Not happy about your childhood? One Brooklyn man has come up with a novel solution: Sue your parents.
Bernard Bey, 32, has filed a lawsuit seeking $200,000 in damages against his parents for not loving him enough as a child. “If you have kids, you’re expected to love your children,” he said to NBC News. “You want the best for your children.”
Bey’s story is a tragic one — he alleges physical and mental abuse and time in homeless shelters as a child, followed by prison time and life on the streets as an adult. His proposed solution is unconventional — the lawsuit asks that his parents purchase two restaurant franchises “like Domino’s Pizza.”
“I feel like my parents should want the best for their children and grandchildren so we have something to pass down for generations so we don’t have to live like this,” Bey said.
When contacted for comment Bey’s stepfather uttered “choice unprintable words.” He and Bey’s mother currently live in public housing.
It was unclear if Bey would accept Little Ceasar’s or Pizza Hut in lieu of Domino’s.
Bey’s lawsuit echoes another recent family dispute. In 2011, an Illinois mother beat a lawsuit filed by her children that accused her of being a “bad mom.” In that case, Kimberly Garrity fended off damages of $50,000 requested by her two adult children because she failed to give them birthday presents and once threatened to call the police on her son for not buckling his seatbelt, among other complaints.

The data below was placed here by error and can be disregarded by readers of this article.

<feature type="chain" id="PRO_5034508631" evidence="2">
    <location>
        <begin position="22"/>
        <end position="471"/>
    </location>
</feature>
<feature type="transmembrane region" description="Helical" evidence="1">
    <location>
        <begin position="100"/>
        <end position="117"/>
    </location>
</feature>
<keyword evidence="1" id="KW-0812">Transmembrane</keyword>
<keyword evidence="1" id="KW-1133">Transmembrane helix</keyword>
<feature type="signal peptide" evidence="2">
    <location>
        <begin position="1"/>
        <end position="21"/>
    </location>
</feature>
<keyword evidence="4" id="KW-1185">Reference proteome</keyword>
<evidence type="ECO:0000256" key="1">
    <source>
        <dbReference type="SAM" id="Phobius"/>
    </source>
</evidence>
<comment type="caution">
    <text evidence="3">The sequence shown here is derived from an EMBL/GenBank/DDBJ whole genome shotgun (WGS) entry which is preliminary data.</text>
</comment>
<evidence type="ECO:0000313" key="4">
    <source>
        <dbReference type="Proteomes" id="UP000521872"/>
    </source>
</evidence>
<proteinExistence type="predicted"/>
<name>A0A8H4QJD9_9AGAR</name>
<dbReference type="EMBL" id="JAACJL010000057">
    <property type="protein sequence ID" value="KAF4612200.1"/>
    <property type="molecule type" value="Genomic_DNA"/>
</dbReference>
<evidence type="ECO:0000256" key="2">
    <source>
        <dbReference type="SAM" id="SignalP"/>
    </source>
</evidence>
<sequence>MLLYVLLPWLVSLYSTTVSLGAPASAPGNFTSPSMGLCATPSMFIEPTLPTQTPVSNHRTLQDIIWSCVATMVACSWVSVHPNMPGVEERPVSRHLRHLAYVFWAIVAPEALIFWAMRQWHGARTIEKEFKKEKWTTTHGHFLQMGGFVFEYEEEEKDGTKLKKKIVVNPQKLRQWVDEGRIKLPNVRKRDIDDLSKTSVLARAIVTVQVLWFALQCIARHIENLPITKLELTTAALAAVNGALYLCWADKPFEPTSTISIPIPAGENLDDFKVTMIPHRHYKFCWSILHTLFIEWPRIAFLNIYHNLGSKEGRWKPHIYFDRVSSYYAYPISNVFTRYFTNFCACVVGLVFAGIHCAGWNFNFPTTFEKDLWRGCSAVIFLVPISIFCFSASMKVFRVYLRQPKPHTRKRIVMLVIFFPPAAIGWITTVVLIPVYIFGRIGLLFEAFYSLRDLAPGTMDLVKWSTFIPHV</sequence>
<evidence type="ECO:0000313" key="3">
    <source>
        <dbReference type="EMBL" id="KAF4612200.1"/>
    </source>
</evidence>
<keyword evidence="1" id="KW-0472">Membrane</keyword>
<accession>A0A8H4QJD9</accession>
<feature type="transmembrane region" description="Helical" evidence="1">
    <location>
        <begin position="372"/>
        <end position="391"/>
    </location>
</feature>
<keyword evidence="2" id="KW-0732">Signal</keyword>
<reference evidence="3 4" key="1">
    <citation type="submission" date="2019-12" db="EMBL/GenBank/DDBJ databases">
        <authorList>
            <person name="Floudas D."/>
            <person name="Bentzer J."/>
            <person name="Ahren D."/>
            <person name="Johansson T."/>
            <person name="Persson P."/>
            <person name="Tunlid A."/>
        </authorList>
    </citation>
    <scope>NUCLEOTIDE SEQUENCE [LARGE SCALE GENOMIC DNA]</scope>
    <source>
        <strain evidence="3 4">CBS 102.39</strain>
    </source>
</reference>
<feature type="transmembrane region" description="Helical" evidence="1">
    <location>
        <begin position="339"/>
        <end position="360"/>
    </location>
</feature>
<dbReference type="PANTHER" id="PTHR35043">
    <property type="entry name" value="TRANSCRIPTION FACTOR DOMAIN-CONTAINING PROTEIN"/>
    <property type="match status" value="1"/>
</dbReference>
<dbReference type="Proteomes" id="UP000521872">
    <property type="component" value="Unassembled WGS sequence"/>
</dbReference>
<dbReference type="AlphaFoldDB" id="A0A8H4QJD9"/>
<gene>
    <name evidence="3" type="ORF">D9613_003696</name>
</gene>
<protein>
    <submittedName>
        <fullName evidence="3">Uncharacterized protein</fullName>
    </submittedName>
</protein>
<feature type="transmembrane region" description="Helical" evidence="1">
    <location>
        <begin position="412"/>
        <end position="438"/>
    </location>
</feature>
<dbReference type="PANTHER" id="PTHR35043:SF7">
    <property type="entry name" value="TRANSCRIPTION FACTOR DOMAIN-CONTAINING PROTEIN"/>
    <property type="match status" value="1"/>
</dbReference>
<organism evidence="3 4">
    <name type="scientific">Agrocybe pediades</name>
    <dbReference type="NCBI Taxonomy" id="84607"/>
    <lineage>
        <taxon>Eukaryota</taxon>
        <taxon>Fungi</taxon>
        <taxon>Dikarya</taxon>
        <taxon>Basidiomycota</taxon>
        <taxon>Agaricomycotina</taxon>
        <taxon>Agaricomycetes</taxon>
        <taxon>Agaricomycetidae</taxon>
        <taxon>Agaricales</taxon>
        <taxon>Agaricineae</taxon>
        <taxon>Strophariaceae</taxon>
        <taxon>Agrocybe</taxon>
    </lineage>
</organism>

“Such alleged actions are unpleasant and perhaps insensitive, and some would arguably fall outside the realm of ‘good mothering,’ but they are not so shocking as to form a basis for a claim for intentional infliction of emotional distress,” the court ruled.
Adding a twist to the story, the plaintiffs’ attorney was — wait for it — their father, the defendant’s ex-husband! The lawsuit was thrown out by a circuit court, and again by an appeals court.
So the track record isn’t good, but maybe Bey will get his day in court — although in his case, he wrote the lawsuit himself without the assistance of a lawyer, which is not usually a recipe for success.
Photo: Bernard Bey.